Questions about Data and Study Design

The paper describes scripted data and non-scripted data along with a link to the script but the page can not be found!
Which files are scripted and which files aren’t scripted? What is the script?
How many participants participated in the study? Is the data provided from one or many people?
What are the test conditions (are these people monitored for a day, a week…?)

Some of these questions are less about affecting the data analysis and more about thoroughness. It is very important to include these details in a publication. I am surprised that the information is not available.

If anyone can answer these questions, please do.

Hi rmroast01

Thanks for your question. The script can be found here:

Due to time constraints all of the data is scripted - we found that the dataset would be more valuable with more annotations.

In total 10 people participated. There are multiple repetitions of each person. Some will be in train and test, while some will only be in train and others only in test. The location was selected randomly.

Test conditions are also scripts.

Hi ntwomey,

Thanks for providing that additional information.

While we’re on the topic of missing scripts, would it be possible to post the Python script that creates the targets.csv files from the annotation*.csv files?

That script is referred to on the problem description page: “The target files are generated with this Python script.” But clicking through on the link returns a 404 page from github.

Thanks again!

Oh yes. I forgot to put that up.

I will upload it this afternoon and update you here when it’s done.


Hi !

Thanks for the previous answers. I also have a couple of questions concerning the data and study design.

I understand that 10 people took part in the study, some in train, some in test and others in both. And that train and test data are both scripted.

Was the same script used for train and test?

Besides, from what I understood, a certain number of people followed the test script : each participant therefore generated a « long » test dataset (approximately 30 minutes if it is the same script as the train script). However, in the challenge, we only have multiple « small » test datasets (10-30 seconds).

Here are my questions to the organizers of the challenge:
For each participant, how did you convert the « long » test dataset (corresponding to one script) into many « small » test datasets ? To be more precise, for each participant, did you keep the entire « long » dataset (ie the entire script) and split it into many « small » test datasets ? Or, for each participant, did you keep only part of the « long » dataset (ie only part of the script) before splitting it into many small test datasets ?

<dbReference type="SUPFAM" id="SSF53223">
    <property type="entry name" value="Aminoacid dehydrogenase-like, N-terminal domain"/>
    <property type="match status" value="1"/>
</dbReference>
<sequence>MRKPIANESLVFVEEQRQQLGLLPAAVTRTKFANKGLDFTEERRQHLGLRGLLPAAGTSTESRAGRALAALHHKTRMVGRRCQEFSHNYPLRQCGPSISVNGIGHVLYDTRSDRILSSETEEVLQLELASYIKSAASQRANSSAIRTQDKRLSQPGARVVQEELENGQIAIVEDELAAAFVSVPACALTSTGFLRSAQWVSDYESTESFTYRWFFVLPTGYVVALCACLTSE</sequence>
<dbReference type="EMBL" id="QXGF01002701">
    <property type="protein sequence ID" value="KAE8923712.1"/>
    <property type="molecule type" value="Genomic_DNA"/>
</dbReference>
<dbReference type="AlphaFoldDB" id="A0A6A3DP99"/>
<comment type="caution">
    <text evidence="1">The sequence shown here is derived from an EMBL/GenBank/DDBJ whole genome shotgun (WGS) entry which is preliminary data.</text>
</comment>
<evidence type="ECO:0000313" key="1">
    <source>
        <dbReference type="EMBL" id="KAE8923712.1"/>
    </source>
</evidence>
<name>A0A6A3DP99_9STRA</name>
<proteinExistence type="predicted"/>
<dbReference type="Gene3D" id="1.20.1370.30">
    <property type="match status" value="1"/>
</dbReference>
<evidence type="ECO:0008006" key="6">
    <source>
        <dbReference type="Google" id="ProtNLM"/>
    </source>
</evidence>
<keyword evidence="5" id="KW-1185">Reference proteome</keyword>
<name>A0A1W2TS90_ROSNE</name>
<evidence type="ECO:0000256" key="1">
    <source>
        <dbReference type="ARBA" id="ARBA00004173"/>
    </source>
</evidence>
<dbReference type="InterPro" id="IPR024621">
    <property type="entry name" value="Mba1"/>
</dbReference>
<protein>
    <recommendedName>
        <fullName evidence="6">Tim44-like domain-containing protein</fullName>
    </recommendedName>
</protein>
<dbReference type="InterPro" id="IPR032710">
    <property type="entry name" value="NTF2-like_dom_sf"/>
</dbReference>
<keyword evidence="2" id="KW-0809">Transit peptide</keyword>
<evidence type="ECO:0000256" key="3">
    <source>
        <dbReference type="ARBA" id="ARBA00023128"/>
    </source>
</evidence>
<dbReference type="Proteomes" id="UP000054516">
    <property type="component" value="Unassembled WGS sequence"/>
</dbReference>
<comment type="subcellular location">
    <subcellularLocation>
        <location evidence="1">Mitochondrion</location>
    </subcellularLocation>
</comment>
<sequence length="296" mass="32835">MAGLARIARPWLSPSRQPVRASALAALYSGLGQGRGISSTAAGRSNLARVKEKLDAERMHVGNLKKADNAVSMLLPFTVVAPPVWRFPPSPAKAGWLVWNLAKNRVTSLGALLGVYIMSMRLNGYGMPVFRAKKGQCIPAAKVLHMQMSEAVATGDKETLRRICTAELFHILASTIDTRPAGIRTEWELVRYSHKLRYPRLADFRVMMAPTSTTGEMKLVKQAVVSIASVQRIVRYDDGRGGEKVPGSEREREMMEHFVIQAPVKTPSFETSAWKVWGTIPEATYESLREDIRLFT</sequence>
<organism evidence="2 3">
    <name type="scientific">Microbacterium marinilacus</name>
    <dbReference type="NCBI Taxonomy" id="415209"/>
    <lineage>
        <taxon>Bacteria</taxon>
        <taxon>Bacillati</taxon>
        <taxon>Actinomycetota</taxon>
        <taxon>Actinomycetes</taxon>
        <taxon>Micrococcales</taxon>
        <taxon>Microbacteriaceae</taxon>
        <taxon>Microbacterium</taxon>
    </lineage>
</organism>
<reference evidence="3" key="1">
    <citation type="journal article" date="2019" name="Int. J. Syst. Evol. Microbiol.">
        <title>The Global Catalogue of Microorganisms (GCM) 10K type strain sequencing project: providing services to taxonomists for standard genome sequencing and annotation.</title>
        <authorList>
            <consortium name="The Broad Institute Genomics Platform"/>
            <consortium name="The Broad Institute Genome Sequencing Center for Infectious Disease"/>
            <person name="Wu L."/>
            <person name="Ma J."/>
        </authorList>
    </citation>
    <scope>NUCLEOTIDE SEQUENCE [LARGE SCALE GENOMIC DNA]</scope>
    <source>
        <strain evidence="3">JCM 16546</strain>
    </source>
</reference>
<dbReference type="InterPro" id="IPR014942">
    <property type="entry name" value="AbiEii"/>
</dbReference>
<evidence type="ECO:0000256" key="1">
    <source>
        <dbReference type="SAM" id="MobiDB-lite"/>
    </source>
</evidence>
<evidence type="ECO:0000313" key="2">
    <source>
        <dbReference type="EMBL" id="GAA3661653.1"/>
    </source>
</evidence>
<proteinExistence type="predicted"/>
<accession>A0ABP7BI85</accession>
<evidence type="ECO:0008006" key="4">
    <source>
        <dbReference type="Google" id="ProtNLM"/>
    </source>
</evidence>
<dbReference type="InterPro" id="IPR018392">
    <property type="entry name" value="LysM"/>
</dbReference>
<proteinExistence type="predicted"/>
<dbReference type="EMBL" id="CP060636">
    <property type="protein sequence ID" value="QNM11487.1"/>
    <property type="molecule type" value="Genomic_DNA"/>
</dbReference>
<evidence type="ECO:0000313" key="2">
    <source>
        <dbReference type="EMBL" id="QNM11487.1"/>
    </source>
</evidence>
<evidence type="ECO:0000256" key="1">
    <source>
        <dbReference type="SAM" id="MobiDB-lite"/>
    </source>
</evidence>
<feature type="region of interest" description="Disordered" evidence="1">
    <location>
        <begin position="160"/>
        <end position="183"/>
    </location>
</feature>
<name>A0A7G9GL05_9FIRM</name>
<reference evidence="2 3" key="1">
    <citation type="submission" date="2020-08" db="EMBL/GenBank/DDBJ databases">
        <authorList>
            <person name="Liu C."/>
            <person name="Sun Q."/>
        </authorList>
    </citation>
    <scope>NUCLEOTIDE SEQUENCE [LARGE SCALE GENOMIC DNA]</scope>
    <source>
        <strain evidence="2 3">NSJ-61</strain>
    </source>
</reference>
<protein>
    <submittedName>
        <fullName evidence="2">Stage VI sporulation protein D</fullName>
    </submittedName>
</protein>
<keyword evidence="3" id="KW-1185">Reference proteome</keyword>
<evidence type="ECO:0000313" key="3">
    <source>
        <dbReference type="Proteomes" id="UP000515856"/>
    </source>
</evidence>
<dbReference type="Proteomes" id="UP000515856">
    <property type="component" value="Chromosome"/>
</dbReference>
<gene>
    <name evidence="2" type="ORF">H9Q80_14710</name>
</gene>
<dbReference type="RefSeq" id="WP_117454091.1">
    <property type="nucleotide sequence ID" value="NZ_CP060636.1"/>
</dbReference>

• In both cases, how did you split a long dataset (may it be the entire script or part of it) into multiple small datasets ? Did you divide each long dataset into N small datasets of fixed size ? Did you divide each long dataset into a random number of small datasets of random size ? …
  • Is there an order in the 820 small test datasets ?
  • Why don’t we have an ID for the people that took part in the test ?

Thank you very much for your answers !

Interesting questions, any comments on them? @ntwomey

Dear all,

I have been away and sick for the past week. Apologies for the delay in replying.

Was the same script used for train and test?


how did you convert the « long » test dataset (corresponding to one script) into many « small » test datasets

We randomly sampled each long sequence to smaller subsequences. Durations are uniformally distributed between 10 and 30 seconds, and similar parameters define gaps between consecutive intervals. We did this so that it would be harder to use the script to inform the predictions - we wanted to produce data that looks more free-living, and using short sequences with gaps achieves this.

Is there an order to the 820 small datasets?

The 820 are randomly permuted, so records 123 and 124 are unlikely to be from the same sequence.

Why don’t we have an ID for the people that took part in the test ?

We decided to remove it to make the reconstruction of the long sequence from the shorter sequences more difficult. In other words, we are trying to promote anonymous activity recognition as much as possible.

It is worth saying that there is some information about the identities in the meta.json files, ie the IDs of the annotators. If you want to try to reverse engineer the user IDs, you may (or not!) be able to do so. :slight_smile:

Good luck!